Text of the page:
It's safe to say now that Alabama basketball is in a slump.
After starting the season 9-1 — including back-to-back wins against No. 3 Gonzaga and No. 12 Houston — and being ranked as high as No. 6 in the nation, the Crimson Tide has now lost five out of its last eight games. While it would be easy to forgive Alabama for its close loss to No. 4 Auburn, the remaining four losses all came at the hands of unranked teams.
Needless to say, things have gone from bad to worse in just a matter of weeks. While the program isn't in all-out panic mode just yet, a 2-3 start to SEC play isn't what the program — nor its fans — expected after such a remarkable start to the season.
The road doesn't get any easier for Alabama, easier. This Wednesday, the Crimson Tide will host the No. 12 LSU Tigers in a rematch of the 2021 SEC Tournament title game. No doubt LSU will be ready to play after its narrow loss to Alabama almost 10 months ago.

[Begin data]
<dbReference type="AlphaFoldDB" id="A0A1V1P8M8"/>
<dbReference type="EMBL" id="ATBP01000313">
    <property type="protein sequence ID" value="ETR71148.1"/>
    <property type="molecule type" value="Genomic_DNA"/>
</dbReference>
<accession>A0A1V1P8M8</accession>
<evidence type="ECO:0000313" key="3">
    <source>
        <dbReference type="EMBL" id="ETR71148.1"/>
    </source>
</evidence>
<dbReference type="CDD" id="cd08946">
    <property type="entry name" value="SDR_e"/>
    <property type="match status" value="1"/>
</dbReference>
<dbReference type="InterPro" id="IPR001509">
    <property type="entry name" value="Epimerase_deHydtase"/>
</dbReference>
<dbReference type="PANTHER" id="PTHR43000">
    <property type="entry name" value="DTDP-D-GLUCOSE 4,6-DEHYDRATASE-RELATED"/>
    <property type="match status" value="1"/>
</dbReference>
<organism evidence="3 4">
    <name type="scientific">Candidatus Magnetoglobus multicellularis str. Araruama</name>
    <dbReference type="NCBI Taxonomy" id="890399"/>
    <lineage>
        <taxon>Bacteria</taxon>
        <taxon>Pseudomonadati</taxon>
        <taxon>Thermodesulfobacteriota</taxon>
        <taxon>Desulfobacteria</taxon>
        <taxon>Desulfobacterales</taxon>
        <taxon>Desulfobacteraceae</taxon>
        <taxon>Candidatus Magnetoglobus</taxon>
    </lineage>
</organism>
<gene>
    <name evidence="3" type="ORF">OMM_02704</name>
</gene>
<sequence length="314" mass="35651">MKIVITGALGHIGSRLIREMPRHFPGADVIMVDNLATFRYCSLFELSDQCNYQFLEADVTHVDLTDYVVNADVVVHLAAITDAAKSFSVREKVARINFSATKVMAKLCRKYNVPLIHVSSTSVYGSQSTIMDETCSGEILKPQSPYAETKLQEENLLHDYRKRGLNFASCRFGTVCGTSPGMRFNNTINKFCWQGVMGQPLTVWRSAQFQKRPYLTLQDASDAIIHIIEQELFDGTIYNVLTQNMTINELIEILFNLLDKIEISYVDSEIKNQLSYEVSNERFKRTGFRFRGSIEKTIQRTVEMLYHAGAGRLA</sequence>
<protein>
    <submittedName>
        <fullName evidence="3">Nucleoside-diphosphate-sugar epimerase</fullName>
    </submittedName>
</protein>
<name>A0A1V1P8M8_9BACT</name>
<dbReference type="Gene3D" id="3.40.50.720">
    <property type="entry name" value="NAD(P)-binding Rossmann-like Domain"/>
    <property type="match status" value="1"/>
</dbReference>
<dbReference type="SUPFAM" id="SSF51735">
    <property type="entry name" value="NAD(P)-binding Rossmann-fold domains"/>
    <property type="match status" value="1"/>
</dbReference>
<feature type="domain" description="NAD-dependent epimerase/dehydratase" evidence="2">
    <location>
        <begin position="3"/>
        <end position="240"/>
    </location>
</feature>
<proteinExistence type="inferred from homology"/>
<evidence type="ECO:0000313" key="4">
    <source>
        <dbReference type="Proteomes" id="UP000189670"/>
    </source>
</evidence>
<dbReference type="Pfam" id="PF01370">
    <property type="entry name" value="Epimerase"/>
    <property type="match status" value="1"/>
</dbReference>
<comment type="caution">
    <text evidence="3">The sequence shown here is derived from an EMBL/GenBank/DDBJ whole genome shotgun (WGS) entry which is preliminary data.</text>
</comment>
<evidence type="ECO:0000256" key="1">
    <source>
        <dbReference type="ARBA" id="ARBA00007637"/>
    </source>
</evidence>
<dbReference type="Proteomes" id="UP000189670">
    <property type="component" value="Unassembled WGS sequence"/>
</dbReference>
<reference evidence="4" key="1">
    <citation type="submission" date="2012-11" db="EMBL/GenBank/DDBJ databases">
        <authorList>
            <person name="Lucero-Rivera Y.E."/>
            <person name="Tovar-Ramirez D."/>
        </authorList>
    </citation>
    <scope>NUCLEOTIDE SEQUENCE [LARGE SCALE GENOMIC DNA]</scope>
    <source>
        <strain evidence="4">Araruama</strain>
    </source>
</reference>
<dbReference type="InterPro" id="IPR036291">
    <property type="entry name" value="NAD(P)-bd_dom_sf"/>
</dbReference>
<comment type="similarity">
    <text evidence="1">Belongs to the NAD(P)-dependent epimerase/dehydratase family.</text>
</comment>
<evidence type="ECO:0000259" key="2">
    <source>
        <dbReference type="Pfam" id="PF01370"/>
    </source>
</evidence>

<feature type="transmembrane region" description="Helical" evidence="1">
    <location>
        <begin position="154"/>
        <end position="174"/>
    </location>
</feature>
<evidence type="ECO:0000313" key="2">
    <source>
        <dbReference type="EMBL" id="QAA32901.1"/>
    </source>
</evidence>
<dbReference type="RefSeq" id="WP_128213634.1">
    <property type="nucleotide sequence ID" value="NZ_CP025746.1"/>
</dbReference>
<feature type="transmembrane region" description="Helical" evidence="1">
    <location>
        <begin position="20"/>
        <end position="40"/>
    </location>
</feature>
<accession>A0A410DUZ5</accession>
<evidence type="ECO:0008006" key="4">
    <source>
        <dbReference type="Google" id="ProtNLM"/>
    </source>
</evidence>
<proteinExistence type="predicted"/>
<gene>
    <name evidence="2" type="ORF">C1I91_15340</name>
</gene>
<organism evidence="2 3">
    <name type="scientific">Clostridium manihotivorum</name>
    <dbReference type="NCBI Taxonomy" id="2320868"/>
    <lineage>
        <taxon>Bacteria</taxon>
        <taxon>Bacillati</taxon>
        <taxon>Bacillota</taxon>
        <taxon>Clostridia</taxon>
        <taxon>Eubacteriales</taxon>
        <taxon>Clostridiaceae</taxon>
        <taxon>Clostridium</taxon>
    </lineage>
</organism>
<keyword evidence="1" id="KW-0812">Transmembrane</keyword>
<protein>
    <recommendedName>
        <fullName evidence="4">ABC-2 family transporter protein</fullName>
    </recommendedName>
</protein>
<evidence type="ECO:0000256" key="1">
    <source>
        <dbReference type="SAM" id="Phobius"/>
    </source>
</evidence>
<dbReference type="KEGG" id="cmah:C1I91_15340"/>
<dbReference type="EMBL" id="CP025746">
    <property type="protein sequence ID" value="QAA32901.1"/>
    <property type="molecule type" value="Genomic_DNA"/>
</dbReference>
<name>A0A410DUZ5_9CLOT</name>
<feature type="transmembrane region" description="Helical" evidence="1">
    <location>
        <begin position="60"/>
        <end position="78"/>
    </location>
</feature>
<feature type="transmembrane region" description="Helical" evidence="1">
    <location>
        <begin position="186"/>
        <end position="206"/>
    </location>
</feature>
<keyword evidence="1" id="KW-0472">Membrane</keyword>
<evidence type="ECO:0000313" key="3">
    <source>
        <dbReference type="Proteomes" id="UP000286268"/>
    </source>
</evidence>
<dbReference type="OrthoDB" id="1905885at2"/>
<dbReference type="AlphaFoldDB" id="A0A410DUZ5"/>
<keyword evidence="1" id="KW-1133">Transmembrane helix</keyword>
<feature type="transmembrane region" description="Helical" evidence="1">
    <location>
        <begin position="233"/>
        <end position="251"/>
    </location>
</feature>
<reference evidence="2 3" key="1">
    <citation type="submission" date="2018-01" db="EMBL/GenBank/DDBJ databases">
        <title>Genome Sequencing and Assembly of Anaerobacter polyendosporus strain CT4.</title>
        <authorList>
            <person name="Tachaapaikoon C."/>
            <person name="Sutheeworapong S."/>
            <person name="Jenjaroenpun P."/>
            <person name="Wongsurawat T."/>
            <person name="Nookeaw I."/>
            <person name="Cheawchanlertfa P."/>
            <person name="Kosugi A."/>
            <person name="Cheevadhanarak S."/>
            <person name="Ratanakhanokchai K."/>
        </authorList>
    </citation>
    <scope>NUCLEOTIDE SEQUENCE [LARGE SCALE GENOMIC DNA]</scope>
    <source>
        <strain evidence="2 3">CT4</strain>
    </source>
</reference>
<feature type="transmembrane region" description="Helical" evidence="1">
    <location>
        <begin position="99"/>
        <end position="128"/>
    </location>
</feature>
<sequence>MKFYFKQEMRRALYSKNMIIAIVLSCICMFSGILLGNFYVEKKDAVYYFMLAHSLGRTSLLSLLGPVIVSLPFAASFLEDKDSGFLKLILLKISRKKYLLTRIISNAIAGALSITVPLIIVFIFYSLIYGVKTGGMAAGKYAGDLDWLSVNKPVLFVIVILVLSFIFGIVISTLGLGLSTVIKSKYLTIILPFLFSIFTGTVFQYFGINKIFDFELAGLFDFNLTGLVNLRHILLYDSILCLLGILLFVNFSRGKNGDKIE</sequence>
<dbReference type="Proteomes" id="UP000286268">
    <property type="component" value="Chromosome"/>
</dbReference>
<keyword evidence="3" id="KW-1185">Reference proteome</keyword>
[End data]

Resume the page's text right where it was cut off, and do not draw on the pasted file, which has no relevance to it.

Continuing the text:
The final stretch of the season is quite the gauntlet. Alabama will host No. 1 Baylor in the Big 12/SEC Showdown, play Auburn once more on the road and then compete against Kentucky twice. Games against two tough opponents in Arkansas and Texas A&M and a regular-season finale at LSU won't be easy, either.
With 14 games left in the regular season, Alabama still has time to make a good impression to close out the season. However, with the way that the team has been playing lately, it would be understandable for Crimson Tide fans to throw in their metaphorical towels should the next couple of weeks not turn out well.
So what does Alabama need to do in order to ensure that doesn't happen? In short, there are three things that the Crimson Tide need to do to turn its season around and get out of its current three-game losing streak. This list isn't finite, as there are certainly other areas that the team needs to improve in, but these three things would certainly help the team from losing against the likes of Missouri and Mississippi State.